I am always looking for a better flash drive and my current favorite is the Mushkin Atom. The Atom is not the smallest physical size drive, but it is faster than most of the competition. I use my flash drive with PortableApps, which allows me to have most of my apps on a flash drive. This is a great way to keep all your apps when switching between two Windows computers. The only downside I have found is that Google Chrome does not work as well. It is a bit slower for some reason. Firefox is my preferred browser and the PortableApps version works very well. As to the Mushkin Atom performance, I ran a quick test with USBDeview for Windows and read results were a third faster than my previous Sandisk drive.
This test was run on the Mushkin Atom 32GB USB3 flash drive with USBDeview 64. Your results may vary depending on your computer and USB port.
I have been using the Atom for about 3 months without any issues on a Windows 7 laptop.
Apple has a long history with computer networking, from AppleTalk to today’s Internet connected world. However, it is Windows networking that still causes all kinds of headaches for Mac OS X users. It seems that with every release of Mac OS X, Apple seems to have recurring issues with Windows shares. Some of Apple’s defenders will state that Apple adopts industry standards as is, and it is Microsoft and others who publish specs, but don’t actually follow them, so when Apple does follow the specs, it seems to just end up breaking things. SMB is the networking protocol that Microsoft uses for Windows networking. It is what allows Windows network file shares to work across the network. With the latest versions of Mac OS X, Apple abandoned the open source SAMBA package that most Linux distros use to connect to Windows, and wrote their own SMB2 software. This makes Mac OS X 10.9 Mavericks connect faster and better to Windows servers. Well that is when it works!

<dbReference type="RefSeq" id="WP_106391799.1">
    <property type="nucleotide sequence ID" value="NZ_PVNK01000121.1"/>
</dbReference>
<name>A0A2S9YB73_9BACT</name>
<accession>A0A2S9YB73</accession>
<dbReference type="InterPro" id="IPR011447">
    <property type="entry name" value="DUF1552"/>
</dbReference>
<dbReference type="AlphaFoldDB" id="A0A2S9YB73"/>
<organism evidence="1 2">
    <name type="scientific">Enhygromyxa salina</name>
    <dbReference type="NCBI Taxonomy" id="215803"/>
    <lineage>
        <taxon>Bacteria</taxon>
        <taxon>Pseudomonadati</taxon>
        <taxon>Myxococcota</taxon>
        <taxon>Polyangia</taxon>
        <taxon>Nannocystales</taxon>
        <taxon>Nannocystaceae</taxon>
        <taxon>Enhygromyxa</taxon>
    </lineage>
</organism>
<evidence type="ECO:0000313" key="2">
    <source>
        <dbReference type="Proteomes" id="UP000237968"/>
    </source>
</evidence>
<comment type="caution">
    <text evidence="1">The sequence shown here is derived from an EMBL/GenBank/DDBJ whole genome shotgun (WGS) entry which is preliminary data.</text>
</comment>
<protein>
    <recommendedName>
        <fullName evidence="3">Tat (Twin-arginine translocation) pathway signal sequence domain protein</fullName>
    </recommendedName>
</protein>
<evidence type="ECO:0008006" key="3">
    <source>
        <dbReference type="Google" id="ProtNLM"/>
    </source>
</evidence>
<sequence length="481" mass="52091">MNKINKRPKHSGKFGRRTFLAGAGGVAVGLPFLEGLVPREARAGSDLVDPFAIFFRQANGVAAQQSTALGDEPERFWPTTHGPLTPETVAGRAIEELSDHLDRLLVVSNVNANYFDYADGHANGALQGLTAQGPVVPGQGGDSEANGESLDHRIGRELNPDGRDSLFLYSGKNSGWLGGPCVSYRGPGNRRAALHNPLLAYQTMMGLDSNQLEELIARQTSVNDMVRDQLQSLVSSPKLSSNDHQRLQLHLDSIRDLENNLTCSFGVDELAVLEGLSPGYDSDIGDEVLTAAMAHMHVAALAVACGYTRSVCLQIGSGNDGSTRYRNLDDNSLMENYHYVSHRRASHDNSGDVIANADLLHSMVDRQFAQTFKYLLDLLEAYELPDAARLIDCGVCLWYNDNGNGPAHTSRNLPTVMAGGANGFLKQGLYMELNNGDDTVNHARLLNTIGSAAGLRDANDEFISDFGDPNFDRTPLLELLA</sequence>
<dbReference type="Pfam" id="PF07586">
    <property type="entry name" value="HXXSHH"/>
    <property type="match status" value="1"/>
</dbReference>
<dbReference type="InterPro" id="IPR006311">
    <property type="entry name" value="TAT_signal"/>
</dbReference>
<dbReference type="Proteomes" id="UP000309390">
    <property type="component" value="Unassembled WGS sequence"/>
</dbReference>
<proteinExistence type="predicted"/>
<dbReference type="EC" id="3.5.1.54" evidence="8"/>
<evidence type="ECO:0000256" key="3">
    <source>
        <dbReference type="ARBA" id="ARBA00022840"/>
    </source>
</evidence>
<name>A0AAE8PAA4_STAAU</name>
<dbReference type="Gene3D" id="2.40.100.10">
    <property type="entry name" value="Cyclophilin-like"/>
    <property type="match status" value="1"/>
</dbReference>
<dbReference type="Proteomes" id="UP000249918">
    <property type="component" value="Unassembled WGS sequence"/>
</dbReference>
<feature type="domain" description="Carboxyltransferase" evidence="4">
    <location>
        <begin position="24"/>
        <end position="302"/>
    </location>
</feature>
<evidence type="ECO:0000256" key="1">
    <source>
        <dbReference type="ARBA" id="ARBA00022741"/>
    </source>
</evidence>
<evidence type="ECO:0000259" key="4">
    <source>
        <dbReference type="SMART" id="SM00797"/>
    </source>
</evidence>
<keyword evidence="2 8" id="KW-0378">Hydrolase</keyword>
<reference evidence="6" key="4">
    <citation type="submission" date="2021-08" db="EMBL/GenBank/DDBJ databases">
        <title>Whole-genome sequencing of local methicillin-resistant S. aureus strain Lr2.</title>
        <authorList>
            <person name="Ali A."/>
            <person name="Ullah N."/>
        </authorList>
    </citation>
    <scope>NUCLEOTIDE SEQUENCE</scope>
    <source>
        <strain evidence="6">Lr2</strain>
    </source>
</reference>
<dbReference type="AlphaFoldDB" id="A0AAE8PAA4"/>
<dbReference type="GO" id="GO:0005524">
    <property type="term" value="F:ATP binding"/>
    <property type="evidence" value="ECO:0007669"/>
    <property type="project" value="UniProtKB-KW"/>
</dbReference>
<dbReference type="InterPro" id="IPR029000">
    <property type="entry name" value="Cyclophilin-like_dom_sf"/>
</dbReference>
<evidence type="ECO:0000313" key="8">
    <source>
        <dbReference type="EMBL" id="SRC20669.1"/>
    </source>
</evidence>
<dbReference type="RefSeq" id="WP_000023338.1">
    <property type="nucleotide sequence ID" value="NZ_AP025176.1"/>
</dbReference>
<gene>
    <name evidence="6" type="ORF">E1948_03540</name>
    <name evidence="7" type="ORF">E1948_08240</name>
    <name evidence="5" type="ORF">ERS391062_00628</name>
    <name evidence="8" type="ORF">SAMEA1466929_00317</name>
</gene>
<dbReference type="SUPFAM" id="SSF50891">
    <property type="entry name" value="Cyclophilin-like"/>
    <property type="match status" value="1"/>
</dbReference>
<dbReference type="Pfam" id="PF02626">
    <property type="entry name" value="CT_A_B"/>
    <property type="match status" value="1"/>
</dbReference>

SMB Connections Fail
There is one Windows 2012 Essentials server with multiple shares. There are two Macs on the local network. One iMac is connected over Wireless N and one MacBook Pro is using a wired ethernet 1Gb connection. When using the Connect to Server… option the iMac connects fine and has no issues. The MacBook Pro opens the share and then never displays any files, it just spins in the lower left hand corner of the window that opens. Both computers are running Mac OS X 10.9.3 Mavericks.
Connecting via CIFS instead of SMB seems to work for the MacBook, but it is slower.
The solution ended up modifying the Windows 2012 Essentials server. There are two registry keys that need to be added in order to fix the problem for the MacBook.
Under this Registry Key:
Add these DWORD values:
- Smb2CreditsMin – make this 768
- Smb2CreditsMax – make this 16384
Once you made the changes restart the Windows Server and then the Macintosh clients. It should now fix the problem.
Microsoft provides the following information on these registry keys:
The defaults are 512 and 8192, respectively. These parameters allow the server to throttle client operation concurrency dynamically within the specified boundaries. Some clients might achieve increased throughput with higher concurrency limits, for example, copying files over high-bandwidth, high-latency links.